BPPV (Benign Paroxysmal Positional Vertigo) Benign Paroxysmal Positional Vertigo

What Is It?
Benign Paroxysmal Positional Vertigo (BPPV), also known as Benign Positional Vertigo (BPV), or simply Positional Vertigo, is a type of dizziness caused by an abnormal reaction of the inner ear balance system to certain head movements. Placing the affected ear in a downward position usually brings on symptoms. In some instances, any head movement will aggravate the symptoms.

What Causes It?
Within the inner ear ear, there are tiny crystals, which are normally attached to the nerve endings. When these crystals (otoconia) are displaced into the semicircular balance canals, they can stimulate the balance nerve inappropriately. Putting the head in certain positions will lead to a severe spinning sensation. Although this spinning sensation lasts only approximately 20 seconds, it is often severe and can produced unsteadiness and nausea, which may last several hours.

How Is It Diagnosed?
Vertigo is due to many causes and can be difficult to diagnose. After a thorough history and physical, sometimes many tests need to be done to evaluate the different types of vertigo. When BPPV occurs, there is an involuntary movement of the eyes, which is called nystagmus. To make the diagnosis, the patient’s head is put into certain positions and the eye movements are both observed by the examiner and recorded with an electric monitor (ENG).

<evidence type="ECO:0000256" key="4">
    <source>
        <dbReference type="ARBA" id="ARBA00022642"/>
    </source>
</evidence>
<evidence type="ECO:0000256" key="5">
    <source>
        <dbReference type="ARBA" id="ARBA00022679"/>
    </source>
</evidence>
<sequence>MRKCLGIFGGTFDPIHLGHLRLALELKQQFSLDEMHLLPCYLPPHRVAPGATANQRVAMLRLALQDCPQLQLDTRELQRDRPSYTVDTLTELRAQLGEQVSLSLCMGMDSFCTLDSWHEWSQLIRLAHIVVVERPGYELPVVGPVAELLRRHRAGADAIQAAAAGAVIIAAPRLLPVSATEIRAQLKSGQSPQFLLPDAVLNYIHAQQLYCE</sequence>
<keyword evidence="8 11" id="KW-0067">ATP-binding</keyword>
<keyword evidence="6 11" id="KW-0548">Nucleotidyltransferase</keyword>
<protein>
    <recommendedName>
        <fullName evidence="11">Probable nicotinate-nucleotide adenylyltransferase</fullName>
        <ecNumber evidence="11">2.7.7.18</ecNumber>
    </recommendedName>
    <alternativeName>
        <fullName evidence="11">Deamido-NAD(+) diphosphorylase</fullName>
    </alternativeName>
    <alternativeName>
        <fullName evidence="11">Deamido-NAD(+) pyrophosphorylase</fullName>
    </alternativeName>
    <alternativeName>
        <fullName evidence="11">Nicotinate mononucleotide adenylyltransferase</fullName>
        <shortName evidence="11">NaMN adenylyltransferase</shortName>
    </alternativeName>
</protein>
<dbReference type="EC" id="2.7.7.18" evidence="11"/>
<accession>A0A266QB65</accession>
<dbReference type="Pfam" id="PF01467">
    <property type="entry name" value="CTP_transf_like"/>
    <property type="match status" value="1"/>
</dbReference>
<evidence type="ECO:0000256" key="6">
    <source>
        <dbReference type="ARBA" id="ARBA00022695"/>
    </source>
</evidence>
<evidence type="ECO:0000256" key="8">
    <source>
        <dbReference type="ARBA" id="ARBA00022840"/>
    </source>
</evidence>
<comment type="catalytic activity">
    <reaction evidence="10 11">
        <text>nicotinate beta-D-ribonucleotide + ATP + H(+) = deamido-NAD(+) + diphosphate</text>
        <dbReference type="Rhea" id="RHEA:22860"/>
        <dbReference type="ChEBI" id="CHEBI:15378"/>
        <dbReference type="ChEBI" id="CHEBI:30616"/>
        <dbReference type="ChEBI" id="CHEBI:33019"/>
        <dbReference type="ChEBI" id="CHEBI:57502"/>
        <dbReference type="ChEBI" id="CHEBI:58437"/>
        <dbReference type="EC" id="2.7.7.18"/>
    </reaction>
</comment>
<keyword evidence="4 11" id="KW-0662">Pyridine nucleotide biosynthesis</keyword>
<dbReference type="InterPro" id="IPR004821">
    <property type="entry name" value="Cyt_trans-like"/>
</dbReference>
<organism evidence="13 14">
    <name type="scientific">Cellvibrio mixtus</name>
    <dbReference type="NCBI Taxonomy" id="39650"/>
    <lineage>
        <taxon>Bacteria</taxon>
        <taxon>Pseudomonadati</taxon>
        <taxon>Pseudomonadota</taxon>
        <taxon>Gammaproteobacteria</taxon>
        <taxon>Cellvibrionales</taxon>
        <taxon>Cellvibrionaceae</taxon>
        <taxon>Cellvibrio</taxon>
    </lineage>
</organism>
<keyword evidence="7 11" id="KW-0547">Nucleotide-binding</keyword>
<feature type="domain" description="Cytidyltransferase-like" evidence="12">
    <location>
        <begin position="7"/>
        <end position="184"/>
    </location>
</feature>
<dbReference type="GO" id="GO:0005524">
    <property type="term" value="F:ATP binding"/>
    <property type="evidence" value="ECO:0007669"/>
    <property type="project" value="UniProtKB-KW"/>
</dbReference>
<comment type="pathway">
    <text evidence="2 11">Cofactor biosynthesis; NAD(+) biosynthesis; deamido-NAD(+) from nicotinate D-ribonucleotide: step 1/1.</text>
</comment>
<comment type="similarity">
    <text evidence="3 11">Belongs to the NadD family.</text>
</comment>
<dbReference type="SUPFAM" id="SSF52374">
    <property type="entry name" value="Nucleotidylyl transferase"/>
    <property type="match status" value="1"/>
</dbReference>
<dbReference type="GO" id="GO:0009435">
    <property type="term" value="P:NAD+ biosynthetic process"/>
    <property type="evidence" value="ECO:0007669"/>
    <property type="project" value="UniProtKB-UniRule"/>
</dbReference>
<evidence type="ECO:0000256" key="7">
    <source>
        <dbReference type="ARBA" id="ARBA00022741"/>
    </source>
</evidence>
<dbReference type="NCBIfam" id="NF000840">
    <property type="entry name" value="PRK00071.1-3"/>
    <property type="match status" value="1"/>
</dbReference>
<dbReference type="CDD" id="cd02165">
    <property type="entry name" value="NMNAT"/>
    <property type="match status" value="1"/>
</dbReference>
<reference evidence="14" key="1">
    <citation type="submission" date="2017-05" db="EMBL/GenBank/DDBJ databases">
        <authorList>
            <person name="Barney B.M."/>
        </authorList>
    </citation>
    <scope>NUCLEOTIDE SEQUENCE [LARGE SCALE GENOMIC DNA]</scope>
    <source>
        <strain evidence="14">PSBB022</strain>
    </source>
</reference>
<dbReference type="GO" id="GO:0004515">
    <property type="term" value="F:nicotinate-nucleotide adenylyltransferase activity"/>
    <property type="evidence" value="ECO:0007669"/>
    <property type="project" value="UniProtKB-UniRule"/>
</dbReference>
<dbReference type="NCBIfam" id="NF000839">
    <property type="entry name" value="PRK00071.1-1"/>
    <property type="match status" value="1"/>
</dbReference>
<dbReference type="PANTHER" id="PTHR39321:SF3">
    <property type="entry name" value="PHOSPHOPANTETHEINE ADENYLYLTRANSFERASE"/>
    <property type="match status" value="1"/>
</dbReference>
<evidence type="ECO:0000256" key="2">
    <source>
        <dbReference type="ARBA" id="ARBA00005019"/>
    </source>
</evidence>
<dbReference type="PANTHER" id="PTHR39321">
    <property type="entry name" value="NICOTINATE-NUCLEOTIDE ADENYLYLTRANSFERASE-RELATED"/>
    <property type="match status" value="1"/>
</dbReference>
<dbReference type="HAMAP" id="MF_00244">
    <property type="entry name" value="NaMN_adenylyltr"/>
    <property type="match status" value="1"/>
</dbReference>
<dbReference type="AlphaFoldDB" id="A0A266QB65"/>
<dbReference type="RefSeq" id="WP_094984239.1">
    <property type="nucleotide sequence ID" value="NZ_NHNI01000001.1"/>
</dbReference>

How Is It Treated?
Although “watchful waiting” with medication has been utilized in the past, it is no longer necessary for the patient to endure the vertigo which can now be easily treated.

The Canalith Repositioning Procedure (CRP) is a non-surgical office procedure whereby the offending crystals (otoconia) are repositioned to an area of the inner ear where they will not cause symptoms. This non-surgical procedure is painless, has few side effects if any, and is effective in 95% of patients. Occasionally, there is mild transient vertigo for a few days afterwards.

The procedure is performed by placing the patient’s head in various positions which will cause the crystals to gravitate to an area away from the balance nerve receptors to an area where they can “do no harm.” The procedure takes approximately 10-20 minutes with an excellent cure rate.

On rare occasions, surgical intervention is necessary but, with the success rate of the Canalith Repositioning Procedure (CPR), surgery is now rarely performed.

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